On the weekend of October 31, the Vatican gendarmes detained the highest-ranking Vatican official ever to be arrested. The news shocked the distinguished team of financial experts who had worked shoulder-to-shoulder with the accused, Monsignor Lucio Balda, for nearly a year, and who once admired the 54-year old Spaniard as a loyal, energetic lieutenant.
Today, Balda’s colleagues are dumbfounded that a figure they trusted could hand an investigative reporter clandestinely made recordings of Pope Francis’ orders to his financial advisors, and reams of top-secret documents assailing the Vatican’s fiscal management, as well as the confidential emails they sent him—one demanding the ouster of Paolo Mennini, a top Vatican financial official.
Balda was arrested along with a second former Vatican advisor, Francesca Chaouqui, a glamorous PR specialist in her mid-30s. Chaouqui was released after agreeing to fully cooperate with the investigation. Balda, who remains incarcerated in the Vatican gendarmerie, appears to be the only person charged in the scandal. Pope Francis himself is denouncing the activities. While delivering his Sunday blessing in St Peter’s Square a week after the scandal broke, the pontiff branded the leaks “a grave illegal act” and “a deplorable crime.” He added that the scandal will do nothing to slow his historic reforms, which, he declared, “have already started to bear fruit.”
The Vati-leaker handed the secret tapes and documents to Italian journalist Gianluigi Nuzzi, who quotes extensively from the explosive material in his book, Merchants at the Temple, which was published days after Balda’s arrest. While condemning the insider, and possibly the author, as lawbreakers, neither the Pope nor the Vatican press office are challenging the authenticity of the documents and tapes. If Balda is the leaker, he’s no whistleblower. The accounts of rampant mismanagement were all well-known to Pope Francis, and the advisors’ recommendations, as he noted, are already being enacted in a successful campaign to modernize the Vatican’s financial management. The documents show just how bad things were a few years ago, not how the Vatican is run now.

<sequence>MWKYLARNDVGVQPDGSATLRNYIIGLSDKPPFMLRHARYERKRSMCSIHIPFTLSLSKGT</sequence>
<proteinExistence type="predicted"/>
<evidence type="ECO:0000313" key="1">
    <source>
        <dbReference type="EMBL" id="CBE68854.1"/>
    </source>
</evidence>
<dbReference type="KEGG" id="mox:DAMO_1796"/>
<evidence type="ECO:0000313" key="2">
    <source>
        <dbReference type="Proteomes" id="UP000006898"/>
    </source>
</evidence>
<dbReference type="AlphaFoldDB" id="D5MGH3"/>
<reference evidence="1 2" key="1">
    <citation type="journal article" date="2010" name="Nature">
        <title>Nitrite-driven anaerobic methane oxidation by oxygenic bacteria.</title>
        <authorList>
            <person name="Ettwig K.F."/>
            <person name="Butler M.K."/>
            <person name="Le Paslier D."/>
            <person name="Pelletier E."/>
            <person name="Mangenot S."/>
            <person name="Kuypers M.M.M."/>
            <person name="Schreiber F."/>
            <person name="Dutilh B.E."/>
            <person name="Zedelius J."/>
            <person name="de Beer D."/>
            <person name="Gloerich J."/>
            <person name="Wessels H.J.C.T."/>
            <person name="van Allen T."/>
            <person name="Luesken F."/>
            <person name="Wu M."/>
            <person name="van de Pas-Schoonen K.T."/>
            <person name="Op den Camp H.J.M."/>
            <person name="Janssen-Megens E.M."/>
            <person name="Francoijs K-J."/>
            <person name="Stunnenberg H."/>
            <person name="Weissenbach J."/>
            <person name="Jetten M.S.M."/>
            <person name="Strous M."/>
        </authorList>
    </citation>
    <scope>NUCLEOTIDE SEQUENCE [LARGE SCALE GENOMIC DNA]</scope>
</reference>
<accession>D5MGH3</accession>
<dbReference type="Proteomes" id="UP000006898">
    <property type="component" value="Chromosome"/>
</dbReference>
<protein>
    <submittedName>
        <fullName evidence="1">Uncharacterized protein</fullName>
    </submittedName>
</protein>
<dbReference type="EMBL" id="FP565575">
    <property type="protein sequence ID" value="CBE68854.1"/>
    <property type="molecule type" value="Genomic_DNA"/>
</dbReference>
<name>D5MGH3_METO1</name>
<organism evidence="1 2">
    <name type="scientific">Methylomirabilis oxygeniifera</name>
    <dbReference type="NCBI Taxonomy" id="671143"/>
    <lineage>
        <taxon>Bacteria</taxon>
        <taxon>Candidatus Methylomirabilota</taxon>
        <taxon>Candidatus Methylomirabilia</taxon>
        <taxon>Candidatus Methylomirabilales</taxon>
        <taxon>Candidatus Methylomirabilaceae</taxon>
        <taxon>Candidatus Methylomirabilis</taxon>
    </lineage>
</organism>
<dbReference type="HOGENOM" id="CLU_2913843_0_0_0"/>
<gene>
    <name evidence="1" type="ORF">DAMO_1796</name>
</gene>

So the question remains: Why would Balda betray his own employer, the Catholic Church, where he was destined to work for a lifetime? And why would he betray its most prestigious arm, the Vatican, an institution that he appeared to love and, in all probability, expected to reward him with bigger jobs?
To understand why the leaks are so shocking, it’s important to review the role of the council Balda helped direct, and how its recommendations shaped the Vatican’s new financial structure. In June 2013, just two months after becoming Pope, Francis attended a meeting of 15 cardinals overseeing the Vatican’s finances known as the C-15. The cardinals were reviewing a report from an international group of lay auditors whom Francis had chosen to assess the Vatican’s practices. (The auditors themselves didn’t attend the meeting.) Nuzzi’s book contains a word-for-word account of their scalding report, probably the Pope’s first inside view of flagrant mismanagement within the Vatican bureaucracy. Nuzzi also quotes extensively from a tape recording of the Pope’s adamant response. It reveals a skilled business mind: the pontiff demands that all departments obtain three bids for every contract, and states that invoices should only be paid if they match the supplier’s original quote. Otherwise, said the pontiff, “We don’t pay!”
Then, as now, Balda served as secretary of the Prefecture for the Economic Affairs of the Holy See. In that role, he was present when the auditors’ report was presented to the C-15 and could have taped the Pope’s remarks. Chaouqui had no official role at the time and was not in the room.
A few weeks later, Pope Francis appointed a special commission to study the Vatican’s finances and recommend reforms. The Pontifical Commission for Reference on the Organization of the Economic-Administrative Structure of the Holy See, or COSEA, consisted of eight members: seven from Europe and one from Asia, Singapore’s former minister of foreign affairs, George Yeo. Its chief was Maltese banker Joseph Zahra. Balda was the sole Vatican employee to serve on COSEA. He continued to hold his regular job as the second-ranking official in the Prefecture for Economic Affairs, the organization overseeing the finances of the Holy See, the councils performing the Pope’s sundry diplomatic and humanitarian missions. For the next 10 months, Balda served as the head of COSEA’s administrative staff that did much of the day-to-day work and as Zahra’s closest collaborator.